E. V. "PASSAT" PORT TALBOT. SOUTH WALES to PORT VICTORIA. SOUTH AUSTRALIA CAPTAIN IVAR HAGERSTRAND- MASTER
Dec. 18th. 1948. At dawn we were picked up by the tugs,and slid quietly out of the Docks at Port Talbot -and so "Good Bye" to that small Welsh town. The mountains seen thro' the mist and the dock lights, green and gold, made an attractive picture of a not very attractive spot. We turned out into Swansea Bay where the compasses were adjusted, then the pilots and compass man departed and the tug set off for Lundy Is. Which we reached about dusk, where the tug departed and we picked up a fair wind and sailed gently and quietly through the night- a very good start. I left Cardiff in 1940 and promptly got 'flu - however I'm hoping for the best this time!
Sunday 19th. Stayed in bed until 11 a.m. as cold very thick in my head. Still fair wind. 120 miles from Swansea Bay, between Ireland and Scilly Is. - somewhere. Being Sunday the ship is very quiet. This afternoon Captain gave out comforts supplied by the Seamen's Mission at Port Talbot - sea boots, stockings, gloves, scarves, and pullovers. Full crew 36. I'm signed on as "Stewardess" because the Owner has banned passengers - anyway women - and also to avoid light [dues?]. A. is "mess girl" doing very light duties. " Stoo-erd" takes a poor view of her! Very nice to see most of "our" boys back - "Charlie" Burns, Bob [?immer], Rob Ryan, and of course "Pinocchio". Haven't sorted out who's who yet. "Chief" has sobered up, after a very poor start. Capt. had to "collect" him forcibly from a "pub" in Pt. Talbot by the request of the proprietor!
Monday 20th. My cold still very bad, but otherwise am bearing up. Anne somewhat hors de combat, but carried on between "bouts" of sea-sickness. I got her a hot water bag and brandy and soda, after midday meal and she retired to her bunk for an hour or so, afterwards being definitely "on the mend". Ship very untidy and dirty, especially aft. The lobby being even more of a "death trap" ( to quote "Willie) than when we got aboard in Pt. Victoria. All hands trimming ballast in for'ard holds. Going well, 205 miles for 24 hrs., a marvellous start for the voyage. Cooking somewhat strange, mostly stews floating in fat - and the good old "pea soup and pancakes" on Mondays!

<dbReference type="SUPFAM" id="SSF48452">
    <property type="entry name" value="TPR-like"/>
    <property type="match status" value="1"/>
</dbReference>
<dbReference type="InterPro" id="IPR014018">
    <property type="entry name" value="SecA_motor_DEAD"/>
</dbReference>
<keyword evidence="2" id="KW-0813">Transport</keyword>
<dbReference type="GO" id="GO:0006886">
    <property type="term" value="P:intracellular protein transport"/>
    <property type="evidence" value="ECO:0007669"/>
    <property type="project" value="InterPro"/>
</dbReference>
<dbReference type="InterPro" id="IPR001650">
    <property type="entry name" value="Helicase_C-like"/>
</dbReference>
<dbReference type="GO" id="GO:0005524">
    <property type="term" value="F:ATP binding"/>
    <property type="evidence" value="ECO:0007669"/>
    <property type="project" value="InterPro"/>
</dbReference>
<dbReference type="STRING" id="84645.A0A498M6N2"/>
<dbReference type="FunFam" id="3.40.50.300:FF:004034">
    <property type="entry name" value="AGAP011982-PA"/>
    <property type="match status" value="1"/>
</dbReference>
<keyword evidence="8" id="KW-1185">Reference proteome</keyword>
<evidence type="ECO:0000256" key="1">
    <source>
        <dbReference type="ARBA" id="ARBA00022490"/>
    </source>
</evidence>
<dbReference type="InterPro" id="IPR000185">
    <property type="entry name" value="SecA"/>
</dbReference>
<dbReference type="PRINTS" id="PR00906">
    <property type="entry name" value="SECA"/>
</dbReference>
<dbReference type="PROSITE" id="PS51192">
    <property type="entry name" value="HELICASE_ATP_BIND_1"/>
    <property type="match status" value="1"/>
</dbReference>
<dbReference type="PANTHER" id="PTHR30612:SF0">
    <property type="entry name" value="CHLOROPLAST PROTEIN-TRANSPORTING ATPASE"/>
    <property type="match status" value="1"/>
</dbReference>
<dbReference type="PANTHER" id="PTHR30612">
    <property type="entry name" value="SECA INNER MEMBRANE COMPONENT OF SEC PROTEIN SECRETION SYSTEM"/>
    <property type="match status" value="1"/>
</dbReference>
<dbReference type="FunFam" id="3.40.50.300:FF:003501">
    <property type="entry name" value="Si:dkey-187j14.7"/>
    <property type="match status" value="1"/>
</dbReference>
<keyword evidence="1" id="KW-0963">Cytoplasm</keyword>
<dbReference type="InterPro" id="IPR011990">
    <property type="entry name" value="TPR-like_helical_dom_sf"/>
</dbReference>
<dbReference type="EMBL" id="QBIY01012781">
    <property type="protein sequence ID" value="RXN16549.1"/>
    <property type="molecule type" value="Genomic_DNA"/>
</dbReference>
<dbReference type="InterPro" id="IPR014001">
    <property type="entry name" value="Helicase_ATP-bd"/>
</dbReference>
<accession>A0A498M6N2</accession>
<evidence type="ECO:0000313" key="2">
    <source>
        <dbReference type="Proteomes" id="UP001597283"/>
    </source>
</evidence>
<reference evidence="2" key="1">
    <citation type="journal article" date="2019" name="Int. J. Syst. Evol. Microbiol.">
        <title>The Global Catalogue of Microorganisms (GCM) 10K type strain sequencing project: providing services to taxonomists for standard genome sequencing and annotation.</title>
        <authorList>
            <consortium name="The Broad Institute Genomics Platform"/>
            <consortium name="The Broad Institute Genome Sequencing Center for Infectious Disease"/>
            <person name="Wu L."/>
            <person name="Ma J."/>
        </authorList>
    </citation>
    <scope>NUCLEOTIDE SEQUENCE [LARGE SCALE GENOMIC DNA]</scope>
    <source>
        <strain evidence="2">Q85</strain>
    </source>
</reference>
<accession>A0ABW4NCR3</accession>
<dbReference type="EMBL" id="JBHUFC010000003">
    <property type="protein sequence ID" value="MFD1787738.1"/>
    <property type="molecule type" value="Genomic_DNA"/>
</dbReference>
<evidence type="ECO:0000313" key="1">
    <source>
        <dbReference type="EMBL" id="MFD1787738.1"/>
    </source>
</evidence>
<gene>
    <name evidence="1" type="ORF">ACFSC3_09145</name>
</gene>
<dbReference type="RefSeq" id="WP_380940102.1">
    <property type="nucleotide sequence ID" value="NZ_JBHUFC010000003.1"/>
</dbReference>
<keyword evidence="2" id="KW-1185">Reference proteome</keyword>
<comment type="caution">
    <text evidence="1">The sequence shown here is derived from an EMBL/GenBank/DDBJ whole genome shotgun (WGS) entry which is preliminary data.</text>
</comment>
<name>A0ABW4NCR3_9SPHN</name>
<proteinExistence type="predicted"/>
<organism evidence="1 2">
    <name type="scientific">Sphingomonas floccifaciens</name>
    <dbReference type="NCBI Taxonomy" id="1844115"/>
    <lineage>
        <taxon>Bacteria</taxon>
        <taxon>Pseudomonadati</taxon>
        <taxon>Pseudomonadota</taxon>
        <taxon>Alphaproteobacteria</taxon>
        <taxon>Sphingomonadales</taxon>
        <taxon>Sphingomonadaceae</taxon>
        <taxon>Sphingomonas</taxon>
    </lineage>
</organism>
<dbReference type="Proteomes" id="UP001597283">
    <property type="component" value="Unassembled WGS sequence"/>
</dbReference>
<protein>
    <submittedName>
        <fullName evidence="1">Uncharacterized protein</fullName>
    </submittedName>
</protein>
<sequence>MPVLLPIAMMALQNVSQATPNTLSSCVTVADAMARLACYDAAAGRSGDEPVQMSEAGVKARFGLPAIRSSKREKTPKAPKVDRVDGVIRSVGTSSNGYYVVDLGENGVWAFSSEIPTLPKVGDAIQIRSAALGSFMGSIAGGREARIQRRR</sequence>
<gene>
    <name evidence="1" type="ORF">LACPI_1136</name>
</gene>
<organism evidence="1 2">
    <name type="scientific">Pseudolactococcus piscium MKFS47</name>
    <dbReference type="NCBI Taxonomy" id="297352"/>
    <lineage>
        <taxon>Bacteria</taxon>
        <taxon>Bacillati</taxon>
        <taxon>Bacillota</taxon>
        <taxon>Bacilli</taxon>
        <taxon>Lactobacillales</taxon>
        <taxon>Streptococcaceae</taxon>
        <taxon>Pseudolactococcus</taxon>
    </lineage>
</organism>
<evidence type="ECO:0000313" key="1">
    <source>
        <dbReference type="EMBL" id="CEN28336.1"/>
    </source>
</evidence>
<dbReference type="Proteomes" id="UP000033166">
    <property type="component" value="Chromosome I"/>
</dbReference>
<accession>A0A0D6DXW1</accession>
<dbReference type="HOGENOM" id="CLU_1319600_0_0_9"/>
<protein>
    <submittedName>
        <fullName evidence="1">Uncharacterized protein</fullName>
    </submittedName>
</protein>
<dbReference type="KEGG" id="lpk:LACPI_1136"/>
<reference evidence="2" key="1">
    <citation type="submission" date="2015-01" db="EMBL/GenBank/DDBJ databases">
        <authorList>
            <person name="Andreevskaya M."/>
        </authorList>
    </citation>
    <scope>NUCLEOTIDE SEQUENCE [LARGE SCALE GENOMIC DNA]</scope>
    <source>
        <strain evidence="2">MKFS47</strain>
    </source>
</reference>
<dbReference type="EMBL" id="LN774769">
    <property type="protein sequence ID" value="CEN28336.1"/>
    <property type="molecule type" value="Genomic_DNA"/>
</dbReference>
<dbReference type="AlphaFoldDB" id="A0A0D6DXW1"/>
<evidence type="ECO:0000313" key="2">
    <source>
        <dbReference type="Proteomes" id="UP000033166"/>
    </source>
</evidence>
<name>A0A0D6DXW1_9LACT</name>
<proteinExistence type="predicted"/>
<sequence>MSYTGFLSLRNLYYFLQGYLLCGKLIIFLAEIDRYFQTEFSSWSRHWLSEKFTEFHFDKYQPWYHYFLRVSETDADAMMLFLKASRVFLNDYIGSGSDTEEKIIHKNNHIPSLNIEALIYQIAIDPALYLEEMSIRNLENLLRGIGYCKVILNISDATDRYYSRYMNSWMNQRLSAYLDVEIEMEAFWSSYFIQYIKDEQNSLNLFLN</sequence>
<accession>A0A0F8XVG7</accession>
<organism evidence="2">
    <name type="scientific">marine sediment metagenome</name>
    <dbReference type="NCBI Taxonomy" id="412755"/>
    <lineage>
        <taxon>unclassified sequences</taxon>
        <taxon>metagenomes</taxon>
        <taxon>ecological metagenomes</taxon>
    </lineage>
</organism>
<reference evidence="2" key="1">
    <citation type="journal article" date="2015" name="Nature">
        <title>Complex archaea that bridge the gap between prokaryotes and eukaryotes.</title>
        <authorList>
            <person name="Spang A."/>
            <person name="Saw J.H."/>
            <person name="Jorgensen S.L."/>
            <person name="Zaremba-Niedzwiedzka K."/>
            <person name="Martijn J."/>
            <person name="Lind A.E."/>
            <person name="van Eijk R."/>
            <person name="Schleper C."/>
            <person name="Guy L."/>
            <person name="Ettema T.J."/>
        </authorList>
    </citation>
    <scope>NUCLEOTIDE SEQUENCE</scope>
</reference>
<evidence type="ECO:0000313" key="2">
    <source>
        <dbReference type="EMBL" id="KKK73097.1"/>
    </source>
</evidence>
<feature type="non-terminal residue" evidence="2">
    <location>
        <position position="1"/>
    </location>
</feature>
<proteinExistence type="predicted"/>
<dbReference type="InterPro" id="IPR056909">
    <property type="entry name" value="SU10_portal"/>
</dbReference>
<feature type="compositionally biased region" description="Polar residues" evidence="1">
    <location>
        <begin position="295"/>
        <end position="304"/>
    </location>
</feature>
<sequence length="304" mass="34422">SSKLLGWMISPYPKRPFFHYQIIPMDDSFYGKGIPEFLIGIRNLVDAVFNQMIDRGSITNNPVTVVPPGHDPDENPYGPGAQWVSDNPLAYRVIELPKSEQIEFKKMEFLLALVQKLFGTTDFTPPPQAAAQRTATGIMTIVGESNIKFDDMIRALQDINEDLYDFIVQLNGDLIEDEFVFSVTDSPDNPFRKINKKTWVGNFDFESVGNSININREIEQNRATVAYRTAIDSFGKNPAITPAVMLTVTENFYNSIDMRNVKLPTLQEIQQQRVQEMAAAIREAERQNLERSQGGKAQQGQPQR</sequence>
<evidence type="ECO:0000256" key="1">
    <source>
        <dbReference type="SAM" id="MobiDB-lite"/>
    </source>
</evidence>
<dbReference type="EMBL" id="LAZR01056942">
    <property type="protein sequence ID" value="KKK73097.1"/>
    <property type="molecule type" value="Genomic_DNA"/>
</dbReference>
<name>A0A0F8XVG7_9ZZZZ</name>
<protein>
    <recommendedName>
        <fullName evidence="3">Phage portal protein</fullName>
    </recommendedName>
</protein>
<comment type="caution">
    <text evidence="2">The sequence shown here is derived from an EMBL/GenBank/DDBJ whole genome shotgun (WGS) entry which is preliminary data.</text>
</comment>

Tuesday. Still spanking along - fair wind and following sea - another 210 miles to-day. Rather cold and grey, so didn't go on deck very much. I thought the fresh air would blow my cold away, but it seems to make it heavier. Royals being bent to-day - a terrific amount of swearing and shouting by the Mates. At mid-day changed the course from West to South. A. recovered, but is " minding her step". Back lobby still a shambles, and lavatory arrangements still very disorganised. Yesterday A. burst in on the ancient "sails" "sitting pretty" on the only toilet available! Still haven't sorted the crew out - they seem very numerous, tho' actually only 4 or 5 more than coming to England.
Wednesday 22nd. Still sailing in grand style, wind S.W. We did 238 miles in thte last 24 hrs., seems almost incredible, after our struggles on the voyage up. The sails brought from "Archibald Russel in Hull were lugged out of No.3 hold today with much "heaving and ho-ing" - all very dirty and damp looking. Almost at once it commenced to rain, so they were all dragged back again! A good deal of hauling up and down of sails - but it is to give the "green horns" some practice. Ship rolling a little. Ann not feeling "so good" and seems as if she may have caught my cold. Weather definitely has a milder feel. The cook made some excellent Chelsea buns today and Steward some coffee cake. The Steward also makes very good bread - he is a hard working little man - in appearance he might be out of a comic strip!